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  • As opulent and ambiguous as the author herself

    Victoria Glendinning
  • Sackville-West wrote without fuss or anxiety. Her fluency could be relied on to provide imaginative security, and she wanted readers - of The Edwardians, Family History, All Passion Spent - to feel that too

  • A close-up portrait of the excessive lifestyle of the aristocracy in a country estate... living out the tension between playing your given part in society — staying true to the rules and culture you were born into — and becoming an independent person, a tension that also defines "Downton Abbey," both upstairs and down.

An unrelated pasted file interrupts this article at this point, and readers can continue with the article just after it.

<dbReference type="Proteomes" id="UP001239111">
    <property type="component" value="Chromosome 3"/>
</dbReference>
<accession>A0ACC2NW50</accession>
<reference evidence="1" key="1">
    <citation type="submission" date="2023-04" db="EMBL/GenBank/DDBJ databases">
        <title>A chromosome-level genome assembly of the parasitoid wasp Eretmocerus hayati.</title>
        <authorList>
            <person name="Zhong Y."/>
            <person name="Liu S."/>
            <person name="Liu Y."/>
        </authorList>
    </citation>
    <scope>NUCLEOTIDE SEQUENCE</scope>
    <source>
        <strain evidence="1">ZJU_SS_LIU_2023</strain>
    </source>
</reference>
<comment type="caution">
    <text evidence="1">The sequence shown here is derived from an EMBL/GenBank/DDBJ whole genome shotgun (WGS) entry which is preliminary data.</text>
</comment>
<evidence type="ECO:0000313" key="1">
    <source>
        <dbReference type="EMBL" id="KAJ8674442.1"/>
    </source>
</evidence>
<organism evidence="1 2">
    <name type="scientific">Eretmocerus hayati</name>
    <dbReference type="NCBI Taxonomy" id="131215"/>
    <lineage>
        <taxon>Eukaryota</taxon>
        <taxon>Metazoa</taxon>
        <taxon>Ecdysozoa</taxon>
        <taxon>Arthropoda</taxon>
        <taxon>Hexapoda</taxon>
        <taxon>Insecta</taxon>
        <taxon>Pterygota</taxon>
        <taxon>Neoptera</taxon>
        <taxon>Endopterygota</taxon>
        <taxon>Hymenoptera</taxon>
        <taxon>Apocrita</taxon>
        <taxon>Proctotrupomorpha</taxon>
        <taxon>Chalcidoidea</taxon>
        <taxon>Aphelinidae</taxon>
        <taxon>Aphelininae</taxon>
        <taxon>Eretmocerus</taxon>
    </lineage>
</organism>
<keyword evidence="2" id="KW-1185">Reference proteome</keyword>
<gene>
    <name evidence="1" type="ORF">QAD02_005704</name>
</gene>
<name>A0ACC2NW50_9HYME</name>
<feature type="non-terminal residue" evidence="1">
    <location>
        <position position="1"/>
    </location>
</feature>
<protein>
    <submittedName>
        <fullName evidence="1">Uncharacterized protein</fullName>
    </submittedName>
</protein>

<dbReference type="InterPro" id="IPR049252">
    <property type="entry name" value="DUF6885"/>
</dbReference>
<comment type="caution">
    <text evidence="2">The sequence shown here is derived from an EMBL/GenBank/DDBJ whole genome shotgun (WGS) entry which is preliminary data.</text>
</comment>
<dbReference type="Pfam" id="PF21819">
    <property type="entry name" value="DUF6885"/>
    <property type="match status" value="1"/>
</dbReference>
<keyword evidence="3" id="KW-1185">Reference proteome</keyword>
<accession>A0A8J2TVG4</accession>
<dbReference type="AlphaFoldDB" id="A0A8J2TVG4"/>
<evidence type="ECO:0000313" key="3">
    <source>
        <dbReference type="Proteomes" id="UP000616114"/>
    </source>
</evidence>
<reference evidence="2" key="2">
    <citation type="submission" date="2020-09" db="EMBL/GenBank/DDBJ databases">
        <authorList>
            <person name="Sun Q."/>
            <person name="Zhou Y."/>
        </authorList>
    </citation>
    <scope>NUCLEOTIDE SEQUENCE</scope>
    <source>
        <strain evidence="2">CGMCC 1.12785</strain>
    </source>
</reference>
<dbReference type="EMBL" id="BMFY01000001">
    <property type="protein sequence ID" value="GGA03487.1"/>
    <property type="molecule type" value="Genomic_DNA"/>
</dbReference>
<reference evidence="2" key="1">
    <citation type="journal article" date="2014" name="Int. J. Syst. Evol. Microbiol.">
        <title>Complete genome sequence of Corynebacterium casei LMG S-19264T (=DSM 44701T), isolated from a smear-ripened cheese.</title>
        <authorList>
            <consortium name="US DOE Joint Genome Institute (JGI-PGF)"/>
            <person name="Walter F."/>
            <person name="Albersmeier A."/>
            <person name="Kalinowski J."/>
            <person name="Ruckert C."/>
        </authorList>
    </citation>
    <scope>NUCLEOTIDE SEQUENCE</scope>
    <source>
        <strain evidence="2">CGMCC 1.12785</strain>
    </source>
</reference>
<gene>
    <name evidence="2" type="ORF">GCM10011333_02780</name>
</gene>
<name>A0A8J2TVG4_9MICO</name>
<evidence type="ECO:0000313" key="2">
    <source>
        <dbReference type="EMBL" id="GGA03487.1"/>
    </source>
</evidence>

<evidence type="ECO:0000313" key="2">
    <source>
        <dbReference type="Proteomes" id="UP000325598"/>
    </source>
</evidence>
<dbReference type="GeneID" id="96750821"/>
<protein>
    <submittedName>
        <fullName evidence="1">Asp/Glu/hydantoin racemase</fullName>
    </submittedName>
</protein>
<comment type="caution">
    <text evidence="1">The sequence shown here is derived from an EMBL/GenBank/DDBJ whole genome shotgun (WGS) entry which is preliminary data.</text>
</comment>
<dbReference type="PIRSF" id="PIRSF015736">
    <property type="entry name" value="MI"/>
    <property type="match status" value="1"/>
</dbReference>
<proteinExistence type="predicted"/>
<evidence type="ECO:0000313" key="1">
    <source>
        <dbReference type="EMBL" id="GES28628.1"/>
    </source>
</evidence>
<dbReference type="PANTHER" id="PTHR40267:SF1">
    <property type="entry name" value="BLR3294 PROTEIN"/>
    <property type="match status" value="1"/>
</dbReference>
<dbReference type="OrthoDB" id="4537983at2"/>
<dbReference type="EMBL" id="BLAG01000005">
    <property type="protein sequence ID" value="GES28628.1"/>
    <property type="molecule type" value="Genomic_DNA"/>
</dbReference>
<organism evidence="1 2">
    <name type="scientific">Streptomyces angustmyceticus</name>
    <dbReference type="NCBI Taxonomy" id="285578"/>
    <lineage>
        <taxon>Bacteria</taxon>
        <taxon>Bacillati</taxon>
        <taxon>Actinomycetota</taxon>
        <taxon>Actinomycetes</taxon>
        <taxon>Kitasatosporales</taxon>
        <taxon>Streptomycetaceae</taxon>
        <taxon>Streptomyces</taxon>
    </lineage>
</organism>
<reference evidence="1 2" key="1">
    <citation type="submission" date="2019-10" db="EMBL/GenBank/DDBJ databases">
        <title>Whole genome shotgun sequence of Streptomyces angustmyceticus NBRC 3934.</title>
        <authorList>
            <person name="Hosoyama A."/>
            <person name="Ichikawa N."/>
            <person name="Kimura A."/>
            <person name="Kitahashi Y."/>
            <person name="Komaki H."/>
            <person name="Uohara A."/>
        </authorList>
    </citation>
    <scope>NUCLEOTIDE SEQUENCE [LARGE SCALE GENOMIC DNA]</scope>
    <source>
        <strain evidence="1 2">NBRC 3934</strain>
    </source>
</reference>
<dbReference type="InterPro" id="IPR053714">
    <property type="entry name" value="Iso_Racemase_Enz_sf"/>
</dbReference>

Boston Globe
  • Exposes the shallowness of the elite in society at the beginning of the twentieth century… I found this novel a real pleasure to read… Sackville-West describes some of the monstrous characters with great humour… The tone is witty and perceptive and it is obvious she has a deep insider knowledge of the life she is criticizing… The Edwardians was apparently an instant success on publication and I think today it would certainly appeal to fans of Downton Abbey or books like The Forsyte Saga. Book groups would find plenty to discuss about both the social history and the outrageous characters in the novel.

    Gwenda Major, Nudge

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